Turner Prize: 2012 shortlist announced

Public Toilet by Paul Noble Paul Noble creates large-scale, intricate drawings of a fictional metropolis, named Nobson Newtown. His nominated work is called Public Toilet.
Odd Man Out by Spartacus Chetwynd Spartacus Chetwynd is nominated for her exhibition at Sadie Coles HQ, London. Her carnivalesque installations use handmade costumes and sets.
All Divided Selves by Luke Fowler All Divided Selves by Luke Fowler is a film exploring the life and work of Scottish psychiatrist, RD Laing.
Elizabeth Price Elizabeth Price, a video artist, is nominated for her solo exhibition at the Baltic, Gateshead.

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A woman who once based a work around Star Wars character Jabba the Hutt is one of the four artists shortlisted for this year's £25,000 Turner Prize.

Performance artist Lali "Spartacus" Chetwynd joins Luke Fowler, Paul Noble and Elizabeth Price on the shortlist.

The prestigious prize is awarded to a British artist, under the age of 50, considered to have put on the best exhibition of the last 12 months.

The winning artist will be announced at Tate Britain in London on 3 December.

Sculptor Martin Boyce, whose works include artificial trees and a leaning litter bin, won in 2011.

This year's judges include Andrew Hunt of the Focal Point Gallery in Southend-on-Sea, Heike Munder from the Migros Museum fur Gegenwartskunst in Zurich, and Michael Stanley of Modern Art Oxford.

The Turner Prize shortlist is interesting by default. If the quartet of shortlisted artists are dull or simply not very good, as has been the case on occasion in the recent past, their presence tells us that British contemporary art is in the doldrums. Not so this year.

The selection of Spartacus Chetwynd is significant. Artists that have a performance aspect to their work have appeared on the shortlist before - Gilbert & George and Mark Lecky for instance - but it is the first time an artist whose practice is centred on performance has been shortlisted.

Chetwynd's nomination is recognition by the jury of the fact that performance art is no longer a fringe activity pursued by the eccentric arm of the avant-garde.

Marina Abramovic's 2010 blockbuster exhibition The Artist Is Present at New York's Museum of Modern Art; and the soon-to-be-opened Tate Tanks at Tate Modern are proof of performance art's arrival at contemporary art's top table.

Mark Sladen from Denmark's Kunsthal Charlottenborg will also sit on the panel alongside Tate Britain director Penelope Curtis, chair of the jury.

Ms Curtis told the BBC she did not think this year's shortlist was "overly challenging".

"It doesn't look like it's setting out to be controversial, I think there's a nice variety," she said.

"I believe that people will see that there's something serious going on here and that these artists have been working for years on very serious projects."

Previous recipients of the prize, first awarded in 1984, include Antony Gormley, Damien Hirst, Steve McQueen and Grayson Perry.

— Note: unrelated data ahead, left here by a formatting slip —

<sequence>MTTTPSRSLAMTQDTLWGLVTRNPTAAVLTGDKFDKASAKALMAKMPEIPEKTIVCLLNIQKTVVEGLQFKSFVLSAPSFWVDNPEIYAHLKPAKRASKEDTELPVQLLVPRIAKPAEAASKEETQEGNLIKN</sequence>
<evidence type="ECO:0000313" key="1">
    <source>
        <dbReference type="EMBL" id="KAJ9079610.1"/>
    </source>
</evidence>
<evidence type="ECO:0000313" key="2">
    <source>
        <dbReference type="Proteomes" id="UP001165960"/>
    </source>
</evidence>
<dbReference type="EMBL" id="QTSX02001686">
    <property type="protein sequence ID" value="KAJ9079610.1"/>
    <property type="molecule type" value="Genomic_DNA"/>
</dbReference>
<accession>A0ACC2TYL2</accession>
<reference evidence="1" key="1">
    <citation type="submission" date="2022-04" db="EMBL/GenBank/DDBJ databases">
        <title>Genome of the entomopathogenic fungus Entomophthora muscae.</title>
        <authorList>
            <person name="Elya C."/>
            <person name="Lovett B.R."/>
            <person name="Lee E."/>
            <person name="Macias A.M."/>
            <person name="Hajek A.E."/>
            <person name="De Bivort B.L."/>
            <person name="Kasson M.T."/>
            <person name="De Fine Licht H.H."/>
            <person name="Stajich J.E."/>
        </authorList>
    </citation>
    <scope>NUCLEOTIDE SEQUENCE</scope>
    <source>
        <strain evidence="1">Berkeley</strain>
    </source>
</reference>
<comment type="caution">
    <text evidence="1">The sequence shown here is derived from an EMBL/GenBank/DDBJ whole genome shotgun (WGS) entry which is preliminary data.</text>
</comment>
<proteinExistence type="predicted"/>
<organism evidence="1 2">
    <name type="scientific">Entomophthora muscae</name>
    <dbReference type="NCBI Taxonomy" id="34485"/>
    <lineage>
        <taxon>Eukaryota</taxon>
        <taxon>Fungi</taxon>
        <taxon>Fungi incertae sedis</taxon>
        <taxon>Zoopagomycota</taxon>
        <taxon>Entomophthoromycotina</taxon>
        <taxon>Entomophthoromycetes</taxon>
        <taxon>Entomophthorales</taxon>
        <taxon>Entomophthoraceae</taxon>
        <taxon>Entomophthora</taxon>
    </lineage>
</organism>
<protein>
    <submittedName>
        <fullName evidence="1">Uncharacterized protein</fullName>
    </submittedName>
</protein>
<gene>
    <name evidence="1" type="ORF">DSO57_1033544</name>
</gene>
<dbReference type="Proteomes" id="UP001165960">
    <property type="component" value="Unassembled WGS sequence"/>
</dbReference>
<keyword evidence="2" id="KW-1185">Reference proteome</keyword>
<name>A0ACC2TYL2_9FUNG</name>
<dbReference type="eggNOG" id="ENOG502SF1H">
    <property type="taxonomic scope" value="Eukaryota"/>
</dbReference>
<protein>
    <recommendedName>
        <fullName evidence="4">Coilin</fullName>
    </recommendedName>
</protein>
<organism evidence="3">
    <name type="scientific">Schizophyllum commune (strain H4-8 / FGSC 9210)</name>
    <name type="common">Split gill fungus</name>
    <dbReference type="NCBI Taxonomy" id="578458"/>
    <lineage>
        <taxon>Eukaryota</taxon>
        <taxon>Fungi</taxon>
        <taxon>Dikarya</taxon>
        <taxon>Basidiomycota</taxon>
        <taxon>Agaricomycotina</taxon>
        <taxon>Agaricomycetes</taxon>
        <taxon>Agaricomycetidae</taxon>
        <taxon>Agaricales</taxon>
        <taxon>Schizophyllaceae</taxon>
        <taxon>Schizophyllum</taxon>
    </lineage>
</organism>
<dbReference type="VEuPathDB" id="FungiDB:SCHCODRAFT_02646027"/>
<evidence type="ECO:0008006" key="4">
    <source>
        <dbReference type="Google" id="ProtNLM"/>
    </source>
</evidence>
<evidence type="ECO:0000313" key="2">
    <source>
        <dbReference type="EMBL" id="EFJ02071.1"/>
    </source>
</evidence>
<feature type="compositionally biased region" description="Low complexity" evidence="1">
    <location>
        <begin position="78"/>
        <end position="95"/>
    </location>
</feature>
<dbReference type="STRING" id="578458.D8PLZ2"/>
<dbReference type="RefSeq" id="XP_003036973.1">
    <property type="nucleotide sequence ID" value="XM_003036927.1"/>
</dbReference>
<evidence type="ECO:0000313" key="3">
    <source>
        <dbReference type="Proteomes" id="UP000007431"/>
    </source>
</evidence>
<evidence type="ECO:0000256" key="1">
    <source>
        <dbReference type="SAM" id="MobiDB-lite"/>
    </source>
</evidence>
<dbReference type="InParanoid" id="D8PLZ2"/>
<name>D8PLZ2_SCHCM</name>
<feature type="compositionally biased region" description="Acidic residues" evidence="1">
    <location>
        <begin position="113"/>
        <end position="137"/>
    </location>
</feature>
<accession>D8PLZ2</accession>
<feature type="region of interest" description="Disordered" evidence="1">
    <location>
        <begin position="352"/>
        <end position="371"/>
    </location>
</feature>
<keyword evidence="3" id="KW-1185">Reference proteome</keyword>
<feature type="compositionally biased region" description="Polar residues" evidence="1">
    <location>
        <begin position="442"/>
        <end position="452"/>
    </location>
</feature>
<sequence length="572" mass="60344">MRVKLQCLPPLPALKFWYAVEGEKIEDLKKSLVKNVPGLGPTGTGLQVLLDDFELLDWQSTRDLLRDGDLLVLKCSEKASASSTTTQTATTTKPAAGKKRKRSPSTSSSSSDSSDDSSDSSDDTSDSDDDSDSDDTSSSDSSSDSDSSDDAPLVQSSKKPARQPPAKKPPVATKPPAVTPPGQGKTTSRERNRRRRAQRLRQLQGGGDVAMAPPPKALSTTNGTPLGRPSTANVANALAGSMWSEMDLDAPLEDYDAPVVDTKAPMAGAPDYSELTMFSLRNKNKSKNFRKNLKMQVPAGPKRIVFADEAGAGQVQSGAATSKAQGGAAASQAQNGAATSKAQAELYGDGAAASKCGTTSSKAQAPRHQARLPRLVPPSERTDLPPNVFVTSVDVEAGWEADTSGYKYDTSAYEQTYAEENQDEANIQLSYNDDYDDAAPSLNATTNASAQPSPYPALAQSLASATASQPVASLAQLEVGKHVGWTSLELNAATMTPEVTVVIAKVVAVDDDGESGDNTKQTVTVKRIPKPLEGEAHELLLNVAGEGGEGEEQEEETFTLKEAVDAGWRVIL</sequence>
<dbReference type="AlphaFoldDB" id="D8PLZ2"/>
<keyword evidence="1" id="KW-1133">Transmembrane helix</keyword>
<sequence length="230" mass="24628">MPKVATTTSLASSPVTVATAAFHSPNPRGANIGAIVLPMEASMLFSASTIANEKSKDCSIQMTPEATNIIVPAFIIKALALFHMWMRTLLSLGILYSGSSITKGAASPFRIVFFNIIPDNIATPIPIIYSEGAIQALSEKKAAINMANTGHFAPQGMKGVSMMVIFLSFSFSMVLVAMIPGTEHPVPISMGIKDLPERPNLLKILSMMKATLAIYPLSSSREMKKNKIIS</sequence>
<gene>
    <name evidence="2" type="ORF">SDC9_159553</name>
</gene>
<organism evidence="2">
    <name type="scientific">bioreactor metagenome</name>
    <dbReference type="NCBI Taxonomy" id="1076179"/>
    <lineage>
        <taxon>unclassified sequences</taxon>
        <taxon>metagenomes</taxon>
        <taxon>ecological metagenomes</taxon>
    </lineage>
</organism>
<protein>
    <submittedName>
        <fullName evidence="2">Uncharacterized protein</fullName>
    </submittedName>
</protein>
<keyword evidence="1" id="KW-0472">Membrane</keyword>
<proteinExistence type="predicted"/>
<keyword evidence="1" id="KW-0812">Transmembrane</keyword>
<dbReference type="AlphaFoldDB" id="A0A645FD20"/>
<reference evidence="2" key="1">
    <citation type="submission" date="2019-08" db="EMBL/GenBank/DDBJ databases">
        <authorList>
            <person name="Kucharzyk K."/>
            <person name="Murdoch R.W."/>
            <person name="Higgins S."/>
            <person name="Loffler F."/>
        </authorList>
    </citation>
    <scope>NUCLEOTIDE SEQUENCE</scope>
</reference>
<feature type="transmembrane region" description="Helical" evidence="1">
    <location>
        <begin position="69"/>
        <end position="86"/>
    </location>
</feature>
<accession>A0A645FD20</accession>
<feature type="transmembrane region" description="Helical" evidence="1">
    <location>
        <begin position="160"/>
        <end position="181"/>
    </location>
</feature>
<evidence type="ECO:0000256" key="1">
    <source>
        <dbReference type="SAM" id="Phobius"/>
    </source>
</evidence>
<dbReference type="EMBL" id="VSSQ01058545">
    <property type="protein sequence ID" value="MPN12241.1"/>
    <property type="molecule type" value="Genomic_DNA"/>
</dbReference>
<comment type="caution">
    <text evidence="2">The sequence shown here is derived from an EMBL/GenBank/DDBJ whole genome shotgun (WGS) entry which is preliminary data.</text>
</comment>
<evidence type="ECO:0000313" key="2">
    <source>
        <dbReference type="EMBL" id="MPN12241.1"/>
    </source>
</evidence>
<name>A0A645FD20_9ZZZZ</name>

Perry told the BBC Paul Noble would be his pick of this year's nominees.

"He has been a long-time slogger at the coal face of culture and he deserves to be on the shortlist," he said.

The artist, who won the Turner in 2003 for a series of vases depicting subjects like death and child abuse, said the prize was "very relevant still".

"It's still a good calling card," he said. "It's awarded by your peers, so it's important".

However Tracey Emin, who was nominated in 1999, warned the prize was "a bit of a gauntlet".

"It's a lot of hard work being nominated for the Turner Prize and I'd advise anybody who gets nominated for it to think seriously whether you accept it," she said.

Work by the shortlisted artists will be shown in an exhibition at Tate Britain opening on 2 October.


A scene from Spartacus Chetwynd's An Evening with Jabba the Hutt A scene from Spartacus Chetwynd's An Evening with Jabba the Hutt

Born in 1973, Spartacus Chetwynd made her name by staging recreations of such cultural landmarks as Michael Jackson's Thriller video and F Scott Fitzgerald's The Great Gatsby.

Her work, which has been seen at the Saatchi Gallery, the Migros Museum and Tate Britain, has a home-made aesthetic and often involves an element of audience participation.

The 38-year-old says she "lives and works in a nudist colony in south London" and changed her name from Lali on her 33rd birthday "to remind people they have a choice in life".

Chetwynd is shortlisted for her solo exhibition at Sadie Coles HQ in London.

Luke Fowler Luke Fowler's documentary films play with expectations of narrative and reality

Born in 1978 in Glasgow, Luke Fowler creates cinematic collages that have often been linked to the British Free Cinema movement of the 1950s.

He was the first winner of the Derek Jarman Award for artist film-makers and had a retrospective at the Serpentine Gallery in London in 2009.

Fowler is shortlisted for his solo exhibition at Inverleith House in Edinburgh, which showcased his new film exploring the life and work of Scottish psychiatrist RD Laing.

Born in 1963, Paul Noble is a painter, draughtsman and installation artist who explores society through drawings of a fictional town called Nobson Newtown.

His drawings depict a dysfunctional dystopian landscape that has seen him compared to the legendary William Hogarth and US cartoonist Robert Crumb.

Noble is shortlisted for his solo exhibition at Gagosian Gallery in London, which brought together his darkly satirical and painstakingly detailed drawings.

Elizabeth Price Elizabeth Price's videos often start with familiar settings before taking a sinister turn

Born in Bradford in 1966, Elizabeth Price creates video installations that incorporate moving images, text and music.